How many times have you been working on a Microsoft Office file only to have a network hiccup or system crash wind up corrupting your file? I’ve seen it plenty of times, and when there is no backup, clients or end users start sweating and tossing about language NSFW.
A backup is the ideal solution, but when one isn’t available and a third-party tool such as File Repair fails, you need one last solution. If the files has been saved in .docx, .xlsx, or .pptx format, it is possible to recover the data (in some form). These three formats are archive files; a tool like 7-Zip can extract the archive’s contents so you can navigate through the files within to hopefully recover some form of data. It’s not perfect, but it works in certain situations such as:
- The application does not recognize the file’s format;
- The file cannot be read by the associated application;
- The default application cannot open the file; or
- Low system resource errors (or out of memory errors).
How to recover data using 7-Zip
- Install 7-Zip on your machine. Once it’s installed, 7-Zip will integrate into Explorer.
- Open Explorer and navigate to the location of the problem file.
- Right-click the file and select 7-Zip | Extract To NAME (NAME is the name of the file that will be converted to a folder).
When this completes, a new folder is created. The contents of that folder will depend upon the file type that was extracted. You should look for these folders and files:
- word folder: contains document.xml (the document’s text) and media (lists the embedded media).
- xl\worksheets: contains sheet[X].xml (the spreadsheet data of sheet X).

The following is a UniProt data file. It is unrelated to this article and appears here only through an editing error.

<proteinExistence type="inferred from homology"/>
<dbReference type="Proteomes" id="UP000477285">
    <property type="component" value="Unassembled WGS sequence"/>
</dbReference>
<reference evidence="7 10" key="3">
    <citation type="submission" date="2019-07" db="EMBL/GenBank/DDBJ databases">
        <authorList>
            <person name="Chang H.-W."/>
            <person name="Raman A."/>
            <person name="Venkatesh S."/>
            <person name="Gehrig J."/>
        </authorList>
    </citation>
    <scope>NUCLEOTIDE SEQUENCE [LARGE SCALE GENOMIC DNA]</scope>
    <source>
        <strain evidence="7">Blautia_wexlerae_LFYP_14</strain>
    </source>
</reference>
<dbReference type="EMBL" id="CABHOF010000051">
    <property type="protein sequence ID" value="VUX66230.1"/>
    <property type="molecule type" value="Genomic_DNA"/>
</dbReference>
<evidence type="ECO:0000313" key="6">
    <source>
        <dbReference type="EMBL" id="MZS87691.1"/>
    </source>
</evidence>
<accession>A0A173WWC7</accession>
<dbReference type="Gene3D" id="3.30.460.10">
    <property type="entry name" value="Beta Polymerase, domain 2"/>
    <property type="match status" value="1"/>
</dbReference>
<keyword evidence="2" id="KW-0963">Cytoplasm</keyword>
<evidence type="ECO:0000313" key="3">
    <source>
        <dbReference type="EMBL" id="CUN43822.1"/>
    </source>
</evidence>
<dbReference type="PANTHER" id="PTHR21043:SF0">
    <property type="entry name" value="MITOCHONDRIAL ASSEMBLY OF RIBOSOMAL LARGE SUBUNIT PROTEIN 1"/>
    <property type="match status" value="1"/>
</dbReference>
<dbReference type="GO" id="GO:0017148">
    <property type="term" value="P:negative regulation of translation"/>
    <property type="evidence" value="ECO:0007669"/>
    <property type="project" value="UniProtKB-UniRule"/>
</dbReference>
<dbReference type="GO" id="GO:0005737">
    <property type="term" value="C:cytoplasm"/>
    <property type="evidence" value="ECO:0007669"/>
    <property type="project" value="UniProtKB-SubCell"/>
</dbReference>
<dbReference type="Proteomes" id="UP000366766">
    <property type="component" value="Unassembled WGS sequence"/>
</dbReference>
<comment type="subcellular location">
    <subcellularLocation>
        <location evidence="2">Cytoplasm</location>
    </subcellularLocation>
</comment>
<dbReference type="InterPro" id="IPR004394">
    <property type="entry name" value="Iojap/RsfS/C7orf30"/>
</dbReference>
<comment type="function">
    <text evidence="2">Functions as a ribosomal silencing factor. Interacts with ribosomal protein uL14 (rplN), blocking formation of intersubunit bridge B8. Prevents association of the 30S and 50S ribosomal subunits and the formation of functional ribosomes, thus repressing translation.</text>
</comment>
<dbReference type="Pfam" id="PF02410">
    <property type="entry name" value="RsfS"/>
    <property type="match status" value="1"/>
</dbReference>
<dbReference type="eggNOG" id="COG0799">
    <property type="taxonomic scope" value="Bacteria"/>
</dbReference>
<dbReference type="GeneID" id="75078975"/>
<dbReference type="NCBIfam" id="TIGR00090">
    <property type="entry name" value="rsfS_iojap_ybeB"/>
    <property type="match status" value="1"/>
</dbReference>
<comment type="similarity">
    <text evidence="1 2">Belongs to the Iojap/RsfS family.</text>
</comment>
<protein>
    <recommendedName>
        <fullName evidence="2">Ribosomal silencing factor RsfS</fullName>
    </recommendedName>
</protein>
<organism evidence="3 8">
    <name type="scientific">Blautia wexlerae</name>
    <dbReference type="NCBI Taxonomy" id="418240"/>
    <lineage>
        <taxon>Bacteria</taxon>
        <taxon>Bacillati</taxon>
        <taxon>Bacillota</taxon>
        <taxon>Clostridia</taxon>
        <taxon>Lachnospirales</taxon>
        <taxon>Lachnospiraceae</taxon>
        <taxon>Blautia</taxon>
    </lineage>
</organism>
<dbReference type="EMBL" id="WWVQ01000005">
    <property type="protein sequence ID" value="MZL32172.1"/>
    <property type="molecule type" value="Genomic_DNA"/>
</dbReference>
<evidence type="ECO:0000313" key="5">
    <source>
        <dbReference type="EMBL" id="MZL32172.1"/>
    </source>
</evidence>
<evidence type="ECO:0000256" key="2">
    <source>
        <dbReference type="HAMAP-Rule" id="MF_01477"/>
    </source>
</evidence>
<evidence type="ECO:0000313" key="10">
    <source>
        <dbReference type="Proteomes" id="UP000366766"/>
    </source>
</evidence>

- ppt\media: lists the media embedded in the PowerPoint presentation.
- ppt\slides: contains the data found in each slide.
I intentionally corrupted a file by interrupting a file save. The file was a .docx file and neither Microsoft Word or LibreOffice Writer could open the file. Then I ran through the process outlined above and wound up with the folder 5Ebookreaders. Within that folder, word\document.xml was carefully tucked away. Microsoft Word could not open the file, but LibreOffice Writer could. Although the file’s contents were not perfect (Figure A), the document’s text was there and could be extracted.
The original document was two pages; the recovered document was four pages. (Click the image to enlarge.)
After I copied and pasted the paragraphs out of the xml document and into a new .odt file, my data were recovered.
I tested this same method using a spreadsheet and didn’t have as good of luck. As you can see in Figure B, the spreadsheet’s contents were not nearly as useful, but some of the data were available.
At least one column contained usable data. (Click the image to enlarge.)
The interesting thing about this test was that LibreOffice Calc was unable to open the .xml document, whereas Microsoft Excel could open it. If you compare the recovered spreadsheet to the original (Figure C), it is fairly clear that the data can easily be extracted.
This is a tiny sample spreadsheet that was recovered. (Click the image to enlarge.)
Get back in business
This is not an exacting method, and you should not depend upon it. The first line of attack for data recovery is always backups. If backups do not work, you can try to restore to an earlier version of the containing folder. If that doesn’t work, you should try third-party software.
When your last-ditch efforts fail, I encourage you to give this free method a try, and see if there is data that can be recovered. It might not be ideal — and you might wind up having to recreate your document from pieces — but it could have you back in business.